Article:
Friday, August 2, 2013

Where Do You Fall in the CFIDS/Fibromyalgia Rating Scale?

I have such conflicting emotions towards this piece of furniture.  

Skippy and Lulu don't. 

I was asked to participate in a survey recently and one of the items that we were asked to evaluate was our fatigue levels as measured by the  CFIDS/ Fibromyalgia Rating Scale:

  • 100: Fully recovered. Normal activity level with no symptoms
  • 90: Normal activity level with mild symptoms at time
  •  80: Near normal activity level with some symptoms
  • 70: Able to work full time but with difficulty.  Mostly mild symptoms
  • 60: Able to do about 6-7 hours of work a day.  Mostly mild to moderate symptoms
  •  50: Able to do about 4-5 hours a day of work or similar activity at home.  Daily rests required.  Symptoms mostly moderate.
  • 40: Able to leave the house every day.  Moderate symptoms on average.  Able to do 3-4 hours a day of work or activity like housework, shopping, using computer.
  • 30: Able to leave the house several times a week.  Moderate to severe symptoms much of the time.  Able to do about 2 hours a day of work at home or activity like housework, shopping, using computer.
  • 20: Able to leave house once or twice a week.  Moderate to severe symptoms. Able to concentrate for 1 hour or less per day.
  • 10: Mostly bedridden.  Severe symptoms
  • 0: Bedridden constantly.  Unable to care for self.

This was an interesting experience. I haven't been asked to rate my fatigue levels in years. I gave the survey a great deal of thought, and decided that most of my life occurs between the levels of 30 - 40.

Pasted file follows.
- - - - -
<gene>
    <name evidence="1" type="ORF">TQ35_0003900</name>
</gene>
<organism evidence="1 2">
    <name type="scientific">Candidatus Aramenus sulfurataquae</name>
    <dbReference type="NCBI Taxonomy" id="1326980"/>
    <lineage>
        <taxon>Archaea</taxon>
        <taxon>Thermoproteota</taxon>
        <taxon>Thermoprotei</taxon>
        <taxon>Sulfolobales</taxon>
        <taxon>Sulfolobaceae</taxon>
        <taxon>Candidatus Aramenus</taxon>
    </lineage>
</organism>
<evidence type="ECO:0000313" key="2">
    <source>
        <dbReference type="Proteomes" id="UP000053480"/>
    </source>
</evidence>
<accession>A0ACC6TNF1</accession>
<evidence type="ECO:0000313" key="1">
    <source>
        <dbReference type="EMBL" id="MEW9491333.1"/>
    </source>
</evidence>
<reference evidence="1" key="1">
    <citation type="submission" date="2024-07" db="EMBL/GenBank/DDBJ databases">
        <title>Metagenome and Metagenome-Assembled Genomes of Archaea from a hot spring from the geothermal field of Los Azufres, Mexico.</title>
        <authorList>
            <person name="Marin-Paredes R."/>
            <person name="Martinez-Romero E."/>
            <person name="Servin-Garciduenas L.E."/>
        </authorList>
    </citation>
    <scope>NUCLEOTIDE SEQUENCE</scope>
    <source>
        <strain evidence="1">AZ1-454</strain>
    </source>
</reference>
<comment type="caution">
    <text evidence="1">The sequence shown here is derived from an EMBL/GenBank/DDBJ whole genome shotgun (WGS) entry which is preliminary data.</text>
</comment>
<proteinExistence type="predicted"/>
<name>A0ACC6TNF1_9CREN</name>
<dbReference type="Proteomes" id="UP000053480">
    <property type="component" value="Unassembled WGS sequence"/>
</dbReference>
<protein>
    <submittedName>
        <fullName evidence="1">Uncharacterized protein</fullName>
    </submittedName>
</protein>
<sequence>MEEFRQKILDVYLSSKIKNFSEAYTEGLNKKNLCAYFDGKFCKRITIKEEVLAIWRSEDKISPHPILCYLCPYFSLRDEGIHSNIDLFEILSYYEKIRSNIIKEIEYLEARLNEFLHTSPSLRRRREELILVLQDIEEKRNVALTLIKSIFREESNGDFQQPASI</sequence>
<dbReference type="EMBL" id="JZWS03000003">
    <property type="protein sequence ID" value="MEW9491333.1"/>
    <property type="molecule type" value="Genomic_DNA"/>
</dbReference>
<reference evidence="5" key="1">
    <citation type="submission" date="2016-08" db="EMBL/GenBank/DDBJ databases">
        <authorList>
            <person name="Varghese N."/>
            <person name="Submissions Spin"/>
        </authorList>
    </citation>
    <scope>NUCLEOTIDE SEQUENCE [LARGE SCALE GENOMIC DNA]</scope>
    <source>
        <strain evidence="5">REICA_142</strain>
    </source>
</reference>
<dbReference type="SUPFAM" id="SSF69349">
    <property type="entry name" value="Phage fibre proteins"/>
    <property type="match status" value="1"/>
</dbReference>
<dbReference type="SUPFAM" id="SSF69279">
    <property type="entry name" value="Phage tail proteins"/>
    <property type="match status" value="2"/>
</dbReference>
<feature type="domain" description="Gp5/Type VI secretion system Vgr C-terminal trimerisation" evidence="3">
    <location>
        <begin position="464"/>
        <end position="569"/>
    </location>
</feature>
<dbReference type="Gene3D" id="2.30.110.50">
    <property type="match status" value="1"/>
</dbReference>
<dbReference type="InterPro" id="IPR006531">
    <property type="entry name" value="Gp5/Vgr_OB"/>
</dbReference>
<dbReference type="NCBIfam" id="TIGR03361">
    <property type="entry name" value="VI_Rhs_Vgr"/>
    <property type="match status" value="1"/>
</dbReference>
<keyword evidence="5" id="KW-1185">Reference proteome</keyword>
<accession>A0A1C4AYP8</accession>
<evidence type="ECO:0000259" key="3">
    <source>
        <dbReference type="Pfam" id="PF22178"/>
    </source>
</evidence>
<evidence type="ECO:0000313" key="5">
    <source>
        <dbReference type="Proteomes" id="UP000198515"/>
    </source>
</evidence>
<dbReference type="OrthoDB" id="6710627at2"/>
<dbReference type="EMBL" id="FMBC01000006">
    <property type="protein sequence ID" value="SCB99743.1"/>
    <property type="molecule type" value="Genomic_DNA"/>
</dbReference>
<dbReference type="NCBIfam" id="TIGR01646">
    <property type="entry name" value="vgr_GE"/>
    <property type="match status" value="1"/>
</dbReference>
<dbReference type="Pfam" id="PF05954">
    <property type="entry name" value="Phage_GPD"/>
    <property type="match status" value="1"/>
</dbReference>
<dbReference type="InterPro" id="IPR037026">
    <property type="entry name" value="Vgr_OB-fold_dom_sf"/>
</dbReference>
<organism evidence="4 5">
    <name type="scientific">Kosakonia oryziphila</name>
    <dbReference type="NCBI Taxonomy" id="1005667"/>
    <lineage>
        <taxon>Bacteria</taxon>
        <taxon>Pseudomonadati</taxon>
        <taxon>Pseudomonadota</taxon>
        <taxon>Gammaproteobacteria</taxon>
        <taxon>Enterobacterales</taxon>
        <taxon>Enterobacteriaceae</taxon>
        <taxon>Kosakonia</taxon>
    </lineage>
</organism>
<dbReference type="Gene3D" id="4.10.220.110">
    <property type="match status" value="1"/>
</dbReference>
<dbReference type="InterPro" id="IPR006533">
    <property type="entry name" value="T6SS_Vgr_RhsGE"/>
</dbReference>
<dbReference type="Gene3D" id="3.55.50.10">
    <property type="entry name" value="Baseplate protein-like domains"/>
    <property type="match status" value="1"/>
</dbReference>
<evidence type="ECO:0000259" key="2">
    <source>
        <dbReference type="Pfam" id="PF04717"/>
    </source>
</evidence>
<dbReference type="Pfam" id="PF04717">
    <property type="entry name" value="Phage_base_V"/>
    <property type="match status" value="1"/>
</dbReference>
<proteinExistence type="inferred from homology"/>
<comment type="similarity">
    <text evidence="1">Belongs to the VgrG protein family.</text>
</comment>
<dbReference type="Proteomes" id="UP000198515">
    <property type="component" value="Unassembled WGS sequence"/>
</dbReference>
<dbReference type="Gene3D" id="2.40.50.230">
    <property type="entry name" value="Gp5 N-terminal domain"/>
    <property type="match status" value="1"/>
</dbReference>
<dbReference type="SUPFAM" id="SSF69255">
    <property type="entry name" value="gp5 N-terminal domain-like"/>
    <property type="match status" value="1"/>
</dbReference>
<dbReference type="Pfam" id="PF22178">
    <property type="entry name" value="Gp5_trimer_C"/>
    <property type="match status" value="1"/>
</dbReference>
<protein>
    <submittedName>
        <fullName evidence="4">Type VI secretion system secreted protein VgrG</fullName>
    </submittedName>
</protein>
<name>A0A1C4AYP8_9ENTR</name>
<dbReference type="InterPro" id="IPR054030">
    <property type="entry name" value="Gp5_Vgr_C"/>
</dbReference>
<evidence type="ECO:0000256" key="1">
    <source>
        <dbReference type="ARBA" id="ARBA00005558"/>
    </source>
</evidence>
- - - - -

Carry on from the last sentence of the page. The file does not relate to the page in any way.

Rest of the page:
Hm. Gee. That sounds pretty pathetic, I thought.

I reviewed the categories again......but there was no denying that I seem to be functioning somewhere between 30 -- 40% of what is considered "normal activity level with no symptoms".


I think that at the peak of my rituximab energy cycle, I may have made it to 50-ish, which accounts for all of eight months over the past eighteen months. I loved those months. But the remaining ten months fell firmly in the 30 - 40s. And since it appears that my rituximab infusions are a thing of the past, unless some other treatment modality comes along, I'm stuck there for awhile.

This explains -- maybe a little -- why aside from fatigue, my biggest difficulty seems to be fighting that constant battle against myself to just get up and DO something. It's more than just being fatigued, or in pain. Put simply, I'm tired of being tired. I'm tired of having to struggle against myself to do the simplest of things.  Everything just seems so hard. Everything. I get so tired of fighting with myself for what seems like every time I move this old carcass of mine. I feel as though I'm constantly in a battle with my body to keep it upright or moving at all. Whether I'm doing the dishes or folding laundry or working on the computer, I always find myself wistfully thinking that I'd rather be horizontal somewhere: in my hammock chair, or on the couch, or at worst in bed. Even on my really good days, with hiking boots on and Lulu trotting ahead of me on her leash, I begin a short walk in good spirits but within minutes deflate and find myself searching for Goldie or a bench or a nice flat piece of grass.